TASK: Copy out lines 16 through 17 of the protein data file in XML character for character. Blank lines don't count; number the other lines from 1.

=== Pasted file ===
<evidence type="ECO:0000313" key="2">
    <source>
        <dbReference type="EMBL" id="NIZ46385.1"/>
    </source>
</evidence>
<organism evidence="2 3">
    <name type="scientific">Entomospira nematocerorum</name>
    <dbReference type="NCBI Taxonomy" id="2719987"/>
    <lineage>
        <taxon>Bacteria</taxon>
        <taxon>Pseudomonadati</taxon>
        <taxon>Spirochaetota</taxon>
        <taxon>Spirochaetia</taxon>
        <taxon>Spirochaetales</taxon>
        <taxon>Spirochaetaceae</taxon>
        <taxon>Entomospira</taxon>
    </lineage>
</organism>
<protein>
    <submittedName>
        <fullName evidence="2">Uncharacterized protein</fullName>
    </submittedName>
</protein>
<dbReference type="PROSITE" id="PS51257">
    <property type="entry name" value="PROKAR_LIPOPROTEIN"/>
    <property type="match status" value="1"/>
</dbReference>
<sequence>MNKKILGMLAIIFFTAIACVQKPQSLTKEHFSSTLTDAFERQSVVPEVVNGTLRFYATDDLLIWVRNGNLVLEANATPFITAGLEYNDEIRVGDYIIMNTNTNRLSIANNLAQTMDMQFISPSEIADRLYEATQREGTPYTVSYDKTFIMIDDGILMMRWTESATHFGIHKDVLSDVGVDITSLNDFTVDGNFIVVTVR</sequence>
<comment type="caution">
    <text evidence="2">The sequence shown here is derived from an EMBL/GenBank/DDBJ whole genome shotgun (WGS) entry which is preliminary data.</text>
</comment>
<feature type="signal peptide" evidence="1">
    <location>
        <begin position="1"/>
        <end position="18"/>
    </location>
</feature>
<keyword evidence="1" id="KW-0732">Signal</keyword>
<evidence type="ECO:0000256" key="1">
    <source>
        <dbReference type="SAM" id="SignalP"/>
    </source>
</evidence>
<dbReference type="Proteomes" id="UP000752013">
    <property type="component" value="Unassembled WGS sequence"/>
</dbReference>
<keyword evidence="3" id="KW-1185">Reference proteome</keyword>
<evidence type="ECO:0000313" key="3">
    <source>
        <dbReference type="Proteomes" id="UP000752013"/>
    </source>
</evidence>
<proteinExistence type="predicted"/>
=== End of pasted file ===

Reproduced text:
        <taxon>Entomospira</taxon>
    </lineage>